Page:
Afraid to take the dive and start composting? Relax, the Modern Farmer guide to composting has arrived.
1) Get to Know Your Greens and Browns
There are two main ingredients in any successful compost pile: carbon-rich ingredients and nitrogen-rich ingredients. The carbon camp is often referred to as “browns,” because it include things like dried leaves, dried grass clippings, cardboard, and straw. Nitrogen-rich “greens,” on the other hand, include fresh leaves, fresh grass clippings, and vegetable scraps; the name is a bit of a misnomer, however, as manure, a very nitrogen-rich substance, is also included in the green camp. You’re going to need at least one source of each for your pile.
Pro Tip: Always start a new compost pile with a fluffy layer of browns on the bottom (at least 6 to 8 inches deep) to absorb moisture from the pile and keep things well-aerated, thus avoiding cesspool conditions.
2) Striking the Right Carbon-Nitrogen Balance
The magic that is composting rests on the interaction between carbon compounds (browns) and nitrogen compounds (greens). Any pile of organic matter (translation: this means formerly living things, including all compost ingredients) will eventually decompose and feed the soil, but when the ratio of carbon to nitrogen in a compost pile approaches 30 to 1, the decomposition process rapidly accelerates as “thermophilic” bacteria move in and the pile heats up to over 160 degrees Fahrenheit.
Pro Tip: Check out this handy list of the carbon-nitrogen ratio for various compost ingredients to get a general sense of how much of each to incorporate into your pile.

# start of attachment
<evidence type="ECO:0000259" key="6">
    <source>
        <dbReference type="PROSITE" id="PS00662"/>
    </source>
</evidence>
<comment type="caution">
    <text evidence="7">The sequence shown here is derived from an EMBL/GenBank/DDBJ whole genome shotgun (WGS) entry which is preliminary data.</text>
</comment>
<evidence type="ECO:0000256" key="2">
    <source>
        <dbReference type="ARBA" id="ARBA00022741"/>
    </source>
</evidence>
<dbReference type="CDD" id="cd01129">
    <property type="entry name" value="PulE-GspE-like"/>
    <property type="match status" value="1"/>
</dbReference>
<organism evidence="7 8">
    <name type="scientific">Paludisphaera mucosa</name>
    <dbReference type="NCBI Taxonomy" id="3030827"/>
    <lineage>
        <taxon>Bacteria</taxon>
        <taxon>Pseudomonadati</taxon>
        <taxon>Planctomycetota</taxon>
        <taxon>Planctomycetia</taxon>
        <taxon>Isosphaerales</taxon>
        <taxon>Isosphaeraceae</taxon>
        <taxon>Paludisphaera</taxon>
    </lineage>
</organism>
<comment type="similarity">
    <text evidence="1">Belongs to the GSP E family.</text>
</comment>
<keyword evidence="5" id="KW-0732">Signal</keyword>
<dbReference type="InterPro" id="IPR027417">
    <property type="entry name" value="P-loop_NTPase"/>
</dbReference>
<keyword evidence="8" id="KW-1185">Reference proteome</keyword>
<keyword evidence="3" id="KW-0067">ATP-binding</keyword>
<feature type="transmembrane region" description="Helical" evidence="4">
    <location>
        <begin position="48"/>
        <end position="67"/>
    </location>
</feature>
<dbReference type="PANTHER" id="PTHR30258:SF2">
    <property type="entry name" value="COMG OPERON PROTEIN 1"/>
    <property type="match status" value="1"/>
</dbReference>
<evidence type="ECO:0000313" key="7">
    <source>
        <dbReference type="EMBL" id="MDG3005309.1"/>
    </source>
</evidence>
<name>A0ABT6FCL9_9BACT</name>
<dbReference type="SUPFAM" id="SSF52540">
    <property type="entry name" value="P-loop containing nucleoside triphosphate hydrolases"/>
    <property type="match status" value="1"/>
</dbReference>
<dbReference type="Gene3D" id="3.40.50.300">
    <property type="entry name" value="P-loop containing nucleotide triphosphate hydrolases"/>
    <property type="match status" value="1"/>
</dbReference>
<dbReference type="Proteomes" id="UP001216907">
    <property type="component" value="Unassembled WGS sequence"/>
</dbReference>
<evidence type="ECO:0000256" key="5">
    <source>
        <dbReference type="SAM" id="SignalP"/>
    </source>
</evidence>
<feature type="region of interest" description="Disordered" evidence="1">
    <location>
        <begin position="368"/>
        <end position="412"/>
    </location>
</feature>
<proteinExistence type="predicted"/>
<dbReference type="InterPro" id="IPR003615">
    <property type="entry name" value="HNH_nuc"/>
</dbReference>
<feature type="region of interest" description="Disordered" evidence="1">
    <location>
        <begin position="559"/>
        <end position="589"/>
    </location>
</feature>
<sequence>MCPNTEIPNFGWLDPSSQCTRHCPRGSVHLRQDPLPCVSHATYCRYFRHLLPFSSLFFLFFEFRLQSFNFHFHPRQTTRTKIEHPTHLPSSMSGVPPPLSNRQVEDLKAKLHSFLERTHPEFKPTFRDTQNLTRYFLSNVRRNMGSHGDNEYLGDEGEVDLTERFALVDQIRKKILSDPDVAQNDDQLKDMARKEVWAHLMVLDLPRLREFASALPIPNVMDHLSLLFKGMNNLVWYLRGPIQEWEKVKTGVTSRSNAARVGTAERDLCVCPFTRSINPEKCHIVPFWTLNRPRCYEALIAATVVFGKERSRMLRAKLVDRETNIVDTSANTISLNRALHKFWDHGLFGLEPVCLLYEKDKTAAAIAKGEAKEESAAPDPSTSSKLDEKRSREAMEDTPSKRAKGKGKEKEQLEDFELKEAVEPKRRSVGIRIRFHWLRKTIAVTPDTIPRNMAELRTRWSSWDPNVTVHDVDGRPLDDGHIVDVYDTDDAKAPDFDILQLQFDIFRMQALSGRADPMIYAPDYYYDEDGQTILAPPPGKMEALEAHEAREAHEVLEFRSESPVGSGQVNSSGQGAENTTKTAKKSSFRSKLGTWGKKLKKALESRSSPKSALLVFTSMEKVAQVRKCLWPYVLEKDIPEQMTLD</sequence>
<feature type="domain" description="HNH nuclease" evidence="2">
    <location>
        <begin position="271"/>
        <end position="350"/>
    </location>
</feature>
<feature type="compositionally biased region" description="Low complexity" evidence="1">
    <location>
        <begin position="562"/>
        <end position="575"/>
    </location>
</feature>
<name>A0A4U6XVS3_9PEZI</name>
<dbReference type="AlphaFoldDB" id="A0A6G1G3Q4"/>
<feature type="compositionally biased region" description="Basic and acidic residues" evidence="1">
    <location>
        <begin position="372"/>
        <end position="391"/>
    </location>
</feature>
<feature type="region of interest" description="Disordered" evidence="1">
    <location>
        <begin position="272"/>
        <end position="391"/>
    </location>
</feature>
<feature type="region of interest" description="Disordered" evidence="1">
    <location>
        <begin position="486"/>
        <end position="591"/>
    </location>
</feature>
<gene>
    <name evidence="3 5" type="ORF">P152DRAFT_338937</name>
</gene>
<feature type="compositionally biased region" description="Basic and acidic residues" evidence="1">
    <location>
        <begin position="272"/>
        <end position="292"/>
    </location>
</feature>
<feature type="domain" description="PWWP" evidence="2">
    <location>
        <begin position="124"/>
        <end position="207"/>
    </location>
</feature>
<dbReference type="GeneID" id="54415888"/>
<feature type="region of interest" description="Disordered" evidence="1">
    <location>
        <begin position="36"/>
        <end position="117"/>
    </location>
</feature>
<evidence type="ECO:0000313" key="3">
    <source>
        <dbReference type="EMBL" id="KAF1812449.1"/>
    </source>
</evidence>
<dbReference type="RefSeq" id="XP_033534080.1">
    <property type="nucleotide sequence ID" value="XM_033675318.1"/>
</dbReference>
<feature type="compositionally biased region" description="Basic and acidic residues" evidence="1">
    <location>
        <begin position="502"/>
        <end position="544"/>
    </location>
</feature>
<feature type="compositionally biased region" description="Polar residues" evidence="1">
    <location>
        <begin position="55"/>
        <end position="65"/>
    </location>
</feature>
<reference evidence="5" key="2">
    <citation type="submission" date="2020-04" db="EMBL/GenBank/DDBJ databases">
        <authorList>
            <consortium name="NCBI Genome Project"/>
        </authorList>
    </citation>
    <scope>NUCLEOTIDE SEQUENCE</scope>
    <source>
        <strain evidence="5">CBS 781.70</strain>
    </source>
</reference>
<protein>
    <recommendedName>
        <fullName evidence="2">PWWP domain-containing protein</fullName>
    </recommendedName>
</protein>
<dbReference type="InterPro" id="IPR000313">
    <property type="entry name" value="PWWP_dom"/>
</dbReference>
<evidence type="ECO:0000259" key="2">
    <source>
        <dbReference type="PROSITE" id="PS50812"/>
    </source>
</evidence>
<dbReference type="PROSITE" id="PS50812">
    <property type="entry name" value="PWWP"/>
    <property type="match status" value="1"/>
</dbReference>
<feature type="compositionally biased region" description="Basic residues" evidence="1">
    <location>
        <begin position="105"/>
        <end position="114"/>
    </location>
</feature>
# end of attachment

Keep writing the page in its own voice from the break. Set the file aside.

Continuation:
3) Get the Feel of Your Pile
There is no need to get out your calculator to know whether you’re striking the right balance carbon-nitrogen balance. When the ratio is lower than ideal (too much nitrogen), the pile will be slimy and stinky; simply add carbon. When the ratio is higher than ideal (too much carbon), the pile will be dry and very slow to decompose; simply add nitrogen. In general, carbon-rich materials should form the bulk of the pile. A good rule of thumb is that each time you add a batch of nitrogen-rich ingredients, add roughly 4 times that amount in carbon-rich ingredients (in volume, not weight).
Pro Tip: Always add nitrogen sources (manure, kitchen scraps) in thin layers, not little piles, so that all the material is in contact with carbon-rich browns.
4) Keep the Pile Covered in Carbon
In general, it’s best to err on the side of too much carbon in a compost pile. The worst that can happen is it takes longer to decompose. Extra leaves, straw, and grass clippings, especially when used on the outside of the pile, reduce odor and improve aesthetics. You can think of this almost as a covering, with the composting activity occurring below; pull it back each time you had a new layer of compost materials. Aim for at least 3 to 4 inches thick.
Pro Tip: This outer layer of carbon won’t readily decompose, so just strip it away once the interior part of the pile has turned into dark, crumbly compost and use it as an ingredient in your next pile.
5) Not Too Wet, Not Too Dry
The perfect compost pile is like a rung-out sponge – moist, but not soggy. Many composting websites will tell you to water your pile in dry weather and cover it in wet weather to keep the rain out. But if you maintain a thick outer layer of carbon-rich material, which helps to prevent rain from soaking into the pile and moisture from evaporating out of the pile, conditions inside should stay just right – as long as you have the ratio. This is because the nitrogen-rich materials, which are generally moist, are perfectly balanced with dry carbon-rich materials when combined in the 30 to 1 ratio.
Pro Tip: Always locate compost piles away from the beating sun and areas where rainwater collects,
6) Stick to the Basics and Stay Away from the Gimmicks
Composting success is a matter of getting the feel of your pile and fine-tuning it by adjusting the ratio of greens and browns. You don’t need books, thermometers, fancy compost bins, kelp, microbial inoculants, or master composter classes (yes, this is a thing). You just need a little time to experiment, and the willingness to let the pile tell you what it needs.